29th Oct 2014

Which style of drumming is right for me?

This post is part of the Michael Pluznick author residency at X8Drums.com. Enjoy!

Some people are very interested to learn how to play percussion or to try and jam but are not sure which is the right style of drumming for them. Is it freestyle or traditional? Afro Cuban or West African? And which is the right instrument to play or study? A question I often hear is, "should I stay with one instrument or style or play many"?

My opinion is when you are first beginning hand percussion you should try as many different instruments as possible. Don't get stuck thinking you have to be a djembe player or a conga player. Maybe the Shekere (aka Sekere) is the best instrument for you or perhaps talking drum or dununs. You won't know unless you try.

Randy Canon Jazz Trio with Michael Pluznick on congas live

These days many people are attracted to the the djembe as it is relatively portable and can be played in a variety of scenarios. Last night for example I sat in with a Latin band with my djembe. Of course it was not traditional, but it worked. When I first started drumming it was conga drums.

When I was in Cuba on my first trip many people played the claves (two wooden sticks) -- that is all they played. They never touched a drum and they were perfectly happy. They were the center of the rhythm, the cornerstone that everything is built upon. It was very meditative and mantra-like; repeating without any change whatsoever.

Once you have found the instrument(s) you feel in tune with and comfortable on, then I do suggest focusing on mastering them one at a time. Spend a lot of time simply hanging out and making friends with the instrument. When I first started playing the Shekere (aka Sekere, the bedded gourd) for example I could not play it at all. It felt awkward and clumsy in my hands.

My teacher at the time the late, great Simbo, taught me how to make one. By making the instrument it some how connected me more to it. But that was not enough. I had to walk around the house with it, take it hiking and hang out with it all the time. As ridiculous as this might sound gradually I was able to play it on my own. Of course the teacher showed me patterns that I was able to adapt to it as well.

As far as which styles you would like to learn or play, that is a matter of personally choice. Some people are better suited for playing in drum circles and "freestyle" situations where the rhythms are much less structured, easily attainable and not based on traditional hand patterns or compositions.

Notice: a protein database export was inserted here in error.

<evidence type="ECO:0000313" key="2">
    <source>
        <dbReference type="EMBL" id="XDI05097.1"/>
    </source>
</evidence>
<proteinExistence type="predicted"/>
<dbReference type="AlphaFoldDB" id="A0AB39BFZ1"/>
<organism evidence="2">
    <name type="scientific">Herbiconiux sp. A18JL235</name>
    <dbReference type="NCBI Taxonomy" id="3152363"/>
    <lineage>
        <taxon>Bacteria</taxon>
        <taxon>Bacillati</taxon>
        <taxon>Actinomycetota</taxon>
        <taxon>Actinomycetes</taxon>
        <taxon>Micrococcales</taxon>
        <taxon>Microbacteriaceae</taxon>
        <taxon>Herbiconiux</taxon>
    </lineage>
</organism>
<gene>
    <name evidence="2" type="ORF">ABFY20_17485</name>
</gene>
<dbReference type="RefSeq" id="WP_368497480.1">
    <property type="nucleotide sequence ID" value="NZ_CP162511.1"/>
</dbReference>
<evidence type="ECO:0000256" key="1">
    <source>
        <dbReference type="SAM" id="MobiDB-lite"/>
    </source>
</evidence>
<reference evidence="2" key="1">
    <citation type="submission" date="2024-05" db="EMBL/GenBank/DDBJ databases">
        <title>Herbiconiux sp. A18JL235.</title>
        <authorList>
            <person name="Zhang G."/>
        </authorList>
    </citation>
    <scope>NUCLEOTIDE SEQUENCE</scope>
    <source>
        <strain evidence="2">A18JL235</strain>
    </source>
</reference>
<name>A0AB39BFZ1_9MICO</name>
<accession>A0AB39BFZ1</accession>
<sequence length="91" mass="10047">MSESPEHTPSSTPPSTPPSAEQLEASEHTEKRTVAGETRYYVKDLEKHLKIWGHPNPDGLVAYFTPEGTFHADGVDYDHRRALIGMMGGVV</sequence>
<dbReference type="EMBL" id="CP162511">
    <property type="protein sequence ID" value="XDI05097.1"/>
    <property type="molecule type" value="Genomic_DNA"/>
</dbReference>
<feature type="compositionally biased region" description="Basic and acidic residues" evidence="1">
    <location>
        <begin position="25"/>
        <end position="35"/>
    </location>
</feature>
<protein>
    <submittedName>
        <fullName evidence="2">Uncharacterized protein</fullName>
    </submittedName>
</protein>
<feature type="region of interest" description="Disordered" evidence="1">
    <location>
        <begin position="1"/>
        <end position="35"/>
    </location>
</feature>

I suggest visiting drum classes, dance classes, drum circles and searching videos on line to see what you resonate with. It is something different for everyone and this is the beauty of it.

In freestyle drumming there is more freedom (or so it seems in the beginning anyway). For me it gets repetitive. But this is the best style for some types of people who just simply want to have fun. Others are better suited for traditional studies which are more formulated and structured.

I do suggest whichever instrument you choose to play you try to learn the techniques to play that instrument. This means how to make the sounds for that instrument and how to make it "speak". This will make your experience more enjoyable as well as those around you too.

Some people would like to learn to play percussion to play in bands. If it is Latin music then you will need to learn and play Latin instruments and playing styles. If it is a rock or funk band then you need to learn to play the instruments and styles for that genre as well

I understand not everyone needs to be serious about playing percussion and for some people it is just about casual occasional fun and that is fine in my book. However, If you would like to go further then this then I have some more information for you. And that is why I am here writing these articles.

I believe strongly that no matter what style or instrument you choose to play, at some point you should be rooted firmly in strong rhythm fundamentals. It is the concept of building a house on a strong foundation rather then a flimsily one on sand. The stronger your foundation, the stronger your house.

In this case your house being your playing style. Rhythmic foundations are also known as "the basics" of rhythm. Understanding how parts go together, interrelate and moreover the math or numbers and demystification of hand drumming. Now don't let this scare you. It can be totally fun learning up beats and downbeats and trying to find and understand "the one" or where a rhythm starts.

I was terrible at math in school, but I love to dissect rhythms now, at least when I have to. And it does not have to be learned like this. You can simply learn all the different concepts and interactions of rhythms and not even deal with numbers. For example the 6/8 long and short bell, the clave principle in Afro Cuban music and so on and so fourth.

I will deal more with these principles in future articles and videos as well.

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Pluznick djembe

by Michael Pluznick

Internationally-recognized musical djembe drummer and percussionist, Michael Pluznick has introduced his new Signature Eco-Pro Djembe Drums and Instructional DVD for Djembe Players now available at X8Drums.com.